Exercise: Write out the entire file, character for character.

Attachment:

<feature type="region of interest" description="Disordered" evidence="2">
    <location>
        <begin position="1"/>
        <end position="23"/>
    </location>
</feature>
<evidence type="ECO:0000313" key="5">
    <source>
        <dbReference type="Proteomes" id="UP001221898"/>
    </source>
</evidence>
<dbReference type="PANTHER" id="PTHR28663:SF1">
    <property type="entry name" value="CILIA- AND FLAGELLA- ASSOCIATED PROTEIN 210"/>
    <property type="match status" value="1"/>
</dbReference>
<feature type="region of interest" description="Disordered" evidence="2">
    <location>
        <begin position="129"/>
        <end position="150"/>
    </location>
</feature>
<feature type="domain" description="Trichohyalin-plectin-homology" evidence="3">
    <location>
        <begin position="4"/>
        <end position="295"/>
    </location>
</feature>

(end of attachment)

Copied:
<feature type="region of interest" description="Disordered" evidence="2">
    <location>
        <begin position="1"/>
        <end position="23"/>
    </location>
</feature>
<evidence type="ECO:0000313" key="5">
    <source>
        <dbReference type="Proteomes" id="UP001221898"/>
    </source>
</evidence>
<dbReference type="PANTHER" id="PTHR28663:SF1">
    <property type="entry name" value="CILIA- AND FLAGELLA- ASSOCIATED PROTEIN 210"/>
    <property type="match status" value="1"/>
</dbReference>
<feature type="region of interest" description="Disordered" evidence="2">
    <location>
        <begin position="129"/>
        <end position="150"/>
    </location>
</feature>
<feature type="domain" description="Trichohyalin-plectin-homology" evidence="3">
    <location>
        <begin position="4"/>
        <end position="295"/>
    </location>
</feature>